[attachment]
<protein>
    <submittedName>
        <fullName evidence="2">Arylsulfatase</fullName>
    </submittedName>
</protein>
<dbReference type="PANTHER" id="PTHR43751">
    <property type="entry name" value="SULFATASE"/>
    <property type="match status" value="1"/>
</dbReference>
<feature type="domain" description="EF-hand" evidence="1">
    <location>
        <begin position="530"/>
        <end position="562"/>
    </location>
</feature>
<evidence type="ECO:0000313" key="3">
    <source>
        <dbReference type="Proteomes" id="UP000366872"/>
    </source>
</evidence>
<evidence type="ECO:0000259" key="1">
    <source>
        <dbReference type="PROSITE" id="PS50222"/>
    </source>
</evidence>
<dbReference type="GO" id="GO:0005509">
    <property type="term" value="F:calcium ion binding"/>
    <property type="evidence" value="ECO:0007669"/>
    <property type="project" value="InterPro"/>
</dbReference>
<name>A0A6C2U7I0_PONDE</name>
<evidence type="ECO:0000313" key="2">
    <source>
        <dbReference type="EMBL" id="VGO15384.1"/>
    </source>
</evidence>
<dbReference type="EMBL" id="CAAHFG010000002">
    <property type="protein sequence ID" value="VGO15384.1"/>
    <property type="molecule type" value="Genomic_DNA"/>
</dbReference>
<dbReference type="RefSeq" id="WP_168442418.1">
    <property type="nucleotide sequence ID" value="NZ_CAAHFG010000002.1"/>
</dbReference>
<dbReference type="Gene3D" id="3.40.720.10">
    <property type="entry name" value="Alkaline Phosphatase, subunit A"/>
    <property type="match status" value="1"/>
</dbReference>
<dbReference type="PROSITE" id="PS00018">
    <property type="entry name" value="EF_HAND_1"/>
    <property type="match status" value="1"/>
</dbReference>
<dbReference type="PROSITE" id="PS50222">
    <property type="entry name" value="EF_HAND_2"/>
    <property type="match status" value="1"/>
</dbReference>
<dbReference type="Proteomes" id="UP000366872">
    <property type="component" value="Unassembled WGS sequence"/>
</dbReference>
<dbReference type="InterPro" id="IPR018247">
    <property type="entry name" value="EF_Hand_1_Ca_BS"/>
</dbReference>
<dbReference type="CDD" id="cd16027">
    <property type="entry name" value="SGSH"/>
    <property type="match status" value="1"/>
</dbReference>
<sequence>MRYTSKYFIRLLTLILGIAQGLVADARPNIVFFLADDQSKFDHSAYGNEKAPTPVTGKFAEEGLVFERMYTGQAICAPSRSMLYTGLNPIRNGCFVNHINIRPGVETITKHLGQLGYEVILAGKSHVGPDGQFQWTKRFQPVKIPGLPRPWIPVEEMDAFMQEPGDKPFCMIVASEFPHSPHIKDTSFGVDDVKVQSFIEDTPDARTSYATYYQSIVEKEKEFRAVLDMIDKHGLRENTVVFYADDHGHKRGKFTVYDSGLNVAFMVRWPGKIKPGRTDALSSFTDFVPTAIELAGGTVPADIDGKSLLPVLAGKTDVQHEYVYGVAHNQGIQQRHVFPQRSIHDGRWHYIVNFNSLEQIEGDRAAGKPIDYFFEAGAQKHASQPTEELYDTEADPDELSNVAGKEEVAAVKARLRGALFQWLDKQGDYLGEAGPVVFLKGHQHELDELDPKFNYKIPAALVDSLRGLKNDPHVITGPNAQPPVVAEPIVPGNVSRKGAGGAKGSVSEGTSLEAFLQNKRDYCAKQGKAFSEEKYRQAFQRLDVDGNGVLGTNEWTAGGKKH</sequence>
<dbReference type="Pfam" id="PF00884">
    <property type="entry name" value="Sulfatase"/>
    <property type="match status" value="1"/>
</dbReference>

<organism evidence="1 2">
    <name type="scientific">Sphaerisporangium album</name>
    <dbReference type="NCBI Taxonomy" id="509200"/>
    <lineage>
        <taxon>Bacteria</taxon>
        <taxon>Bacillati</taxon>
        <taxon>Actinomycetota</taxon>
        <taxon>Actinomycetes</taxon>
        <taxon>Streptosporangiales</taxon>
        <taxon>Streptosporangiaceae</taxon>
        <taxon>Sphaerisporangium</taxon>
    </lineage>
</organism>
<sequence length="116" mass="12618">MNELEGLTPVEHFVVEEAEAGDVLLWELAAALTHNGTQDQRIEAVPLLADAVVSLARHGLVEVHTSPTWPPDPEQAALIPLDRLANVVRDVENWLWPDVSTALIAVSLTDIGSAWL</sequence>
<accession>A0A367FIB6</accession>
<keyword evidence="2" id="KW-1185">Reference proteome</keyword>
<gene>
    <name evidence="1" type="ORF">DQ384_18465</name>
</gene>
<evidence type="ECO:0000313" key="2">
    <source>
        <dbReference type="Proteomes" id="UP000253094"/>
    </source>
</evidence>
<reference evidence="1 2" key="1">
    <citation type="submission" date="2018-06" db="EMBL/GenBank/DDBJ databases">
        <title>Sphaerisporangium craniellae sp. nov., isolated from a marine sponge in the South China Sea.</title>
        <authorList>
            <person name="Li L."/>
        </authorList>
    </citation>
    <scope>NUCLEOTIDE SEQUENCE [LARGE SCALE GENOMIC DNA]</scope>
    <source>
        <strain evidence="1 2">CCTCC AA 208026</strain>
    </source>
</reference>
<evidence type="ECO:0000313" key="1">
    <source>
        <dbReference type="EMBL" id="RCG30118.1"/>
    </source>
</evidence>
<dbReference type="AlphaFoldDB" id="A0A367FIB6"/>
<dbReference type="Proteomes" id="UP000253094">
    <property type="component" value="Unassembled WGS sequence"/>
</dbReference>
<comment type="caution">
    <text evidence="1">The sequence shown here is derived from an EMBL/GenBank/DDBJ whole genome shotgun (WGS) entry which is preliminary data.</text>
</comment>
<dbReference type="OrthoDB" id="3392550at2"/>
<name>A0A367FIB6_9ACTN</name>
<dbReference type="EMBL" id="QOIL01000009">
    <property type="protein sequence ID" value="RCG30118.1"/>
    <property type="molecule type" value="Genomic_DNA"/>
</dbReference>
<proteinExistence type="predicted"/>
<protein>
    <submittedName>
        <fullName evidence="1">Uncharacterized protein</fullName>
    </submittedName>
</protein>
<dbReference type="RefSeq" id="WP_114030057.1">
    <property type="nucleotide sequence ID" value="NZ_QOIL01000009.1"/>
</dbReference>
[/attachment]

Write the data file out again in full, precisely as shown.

<protein>
    <submittedName>
        <fullName evidence="2">Arylsulfatase</fullName>
    </submittedName>
</protein>
<dbReference type="PANTHER" id="PTHR43751">
    <property type="entry name" value="SULFATASE"/>
    <property type="match status" value="1"/>
</dbReference>
<feature type="domain" description="EF-hand" evidence="1">
    <location>
        <begin position="530"/>
        <end position="562"/>
    </location>
</feature>
<evidence type="ECO:0000313" key="3">
    <source>
        <dbReference type="Proteomes" id="UP000366872"/>
    </source>
</evidence>
<evidence type="ECO:0000259" key="1">
    <source>
        <dbReference type="PROSITE" id="PS50222"/>
    </source>
</evidence>
<dbReference type="GO" id="GO:0005509">
    <property type="term" value="F:calcium ion binding"/>
    <property type="evidence" value="ECO:0007669"/>
    <property type="project" value="InterPro"/>
</dbReference>
<name>A0A6C2U7I0_PONDE</name>
<evidence type="ECO:0000313" key="2">
    <source>
        <dbReference type="EMBL" id="VGO15384.1"/>
    </source>
</evidence>
<dbReference type="EMBL" id="CAAHFG010000002">
    <property type="protein sequence ID" value="VGO15384.1"/>
    <property type="molecule type" value="Genomic_DNA"/>
</dbReference>
<dbReference type="RefSeq" id="WP_168442418.1">
    <property type="nucleotide sequence ID" value="NZ_CAAHFG010000002.1"/>
</dbReference>
<dbReference type="Gene3D" id="3.40.720.10">
    <property type="entry name" value="Alkaline Phosphatase, subunit A"/>
    <property type="match status" value="1"/>
</dbReference>
<dbReference type="PROSITE" id="PS00018">
    <property type="entry name" value="EF_HAND_1"/>
    <property type="match status" value="1"/>
</dbReference>
<dbReference type="PROSITE" id="PS50222">
    <property type="entry name" value="EF_HAND_2"/>
    <property type="match status" value="1"/>
</dbReference>
<dbReference type="Proteomes" id="UP000366872">
    <property type="component" value="Unassembled WGS sequence"/>
</dbReference>
<dbReference type="InterPro" id="IPR018247">
    <property type="entry name" value="EF_Hand_1_Ca_BS"/>
</dbReference>
<dbReference type="CDD" id="cd16027">
    <property type="entry name" value="SGSH"/>
    <property type="match status" value="1"/>
</dbReference>
<sequence>MRYTSKYFIRLLTLILGIAQGLVADARPNIVFFLADDQSKFDHSAYGNEKAPTPVTGKFAEEGLVFERMYTGQAICAPSRSMLYTGLNPIRNGCFVNHINIRPGVETITKHLGQLGYEVILAGKSHVGPDGQFQWTKRFQPVKIPGLPRPWIPVEEMDAFMQEPGDKPFCMIVASEFPHSPHIKDTSFGVDDVKVQSFIEDTPDARTSYATYYQSIVEKEKEFRAVLDMIDKHGLRENTVVFYADDHGHKRGKFTVYDSGLNVAFMVRWPGKIKPGRTDALSSFTDFVPTAIELAGGTVPADIDGKSLLPVLAGKTDVQHEYVYGVAHNQGIQQRHVFPQRSIHDGRWHYIVNFNSLEQIEGDRAAGKPIDYFFEAGAQKHASQPTEELYDTEADPDELSNVAGKEEVAAVKARLRGALFQWLDKQGDYLGEAGPVVFLKGHQHELDELDPKFNYKIPAALVDSLRGLKNDPHVITGPNAQPPVVAEPIVPGNVSRKGAGGAKGSVSEGTSLEAFLQNKRDYCAKQGKAFSEEKYRQAFQRLDVDGNGVLGTNEWTAGGKKH</sequence>
<dbReference type="Pfam" id="PF00884">
    <property type="entry name" value="Sulfatase"/>
    <property type="match status" value="1"/>
</dbReference>

<organism evidence="1 2">
    <name type="scientific">Sphaerisporangium album</name>
    <dbReference type="NCBI Taxonomy" id="509200"/>
    <lineage>
        <taxon>Bacteria</taxon>
        <taxon>Bacillati</taxon>
        <taxon>Actinomycetota</taxon>
        <taxon>Actinomycetes</taxon>
        <taxon>Streptosporangiales</taxon>
        <taxon>Streptosporangiaceae</taxon>
        <taxon>Sphaerisporangium</taxon>
    </lineage>
</organism>
<sequence length="116" mass="12618">MNELEGLTPVEHFVVEEAEAGDVLLWELAAALTHNGTQDQRIEAVPLLADAVVSLARHGLVEVHTSPTWPPDPEQAALIPLDRLANVVRDVENWLWPDVSTALIAVSLTDIGSAWL</sequence>
<accession>A0A367FIB6</accession>
<keyword evidence="2" id="KW-1185">Reference proteome</keyword>
<gene>
    <name evidence="1" type="ORF">DQ384_18465</name>
</gene>
<evidence type="ECO:0000313" key="2">
    <source>
        <dbReference type="Proteomes" id="UP000253094"/>
    </source>
</evidence>
<reference evidence="1 2" key="1">
    <citation type="submission" date="2018-06" db="EMBL/GenBank/DDBJ databases">
        <title>Sphaerisporangium craniellae sp. nov., isolated from a marine sponge in the South China Sea.</title>
        <authorList>
            <person name="Li L."/>
        </authorList>
    </citation>
    <scope>NUCLEOTIDE SEQUENCE [LARGE SCALE GENOMIC DNA]</scope>
    <source>
        <strain evidence="1 2">CCTCC AA 208026</strain>
    </source>
</reference>
<evidence type="ECO:0000313" key="1">
    <source>
        <dbReference type="EMBL" id="RCG30118.1"/>
    </source>
</evidence>
<dbReference type="AlphaFoldDB" id="A0A367FIB6"/>
<dbReference type="Proteomes" id="UP000253094">
    <property type="component" value="Unassembled WGS sequence"/>
</dbReference>
<comment type="caution">
    <text evidence="1">The sequence shown here is derived from an EMBL/GenBank/DDBJ whole genome shotgun (WGS) entry which is preliminary data.</text>
</comment>
<dbReference type="OrthoDB" id="3392550at2"/>
<name>A0A367FIB6_9ACTN</name>
<dbReference type="EMBL" id="QOIL01000009">
    <property type="protein sequence ID" value="RCG30118.1"/>
    <property type="molecule type" value="Genomic_DNA"/>
</dbReference>
<proteinExistence type="predicted"/>
<protein>
    <submittedName>
        <fullName evidence="1">Uncharacterized protein</fullName>
    </submittedName>
</protein>
<dbReference type="RefSeq" id="WP_114030057.1">
    <property type="nucleotide sequence ID" value="NZ_QOIL01000009.1"/>
</dbReference>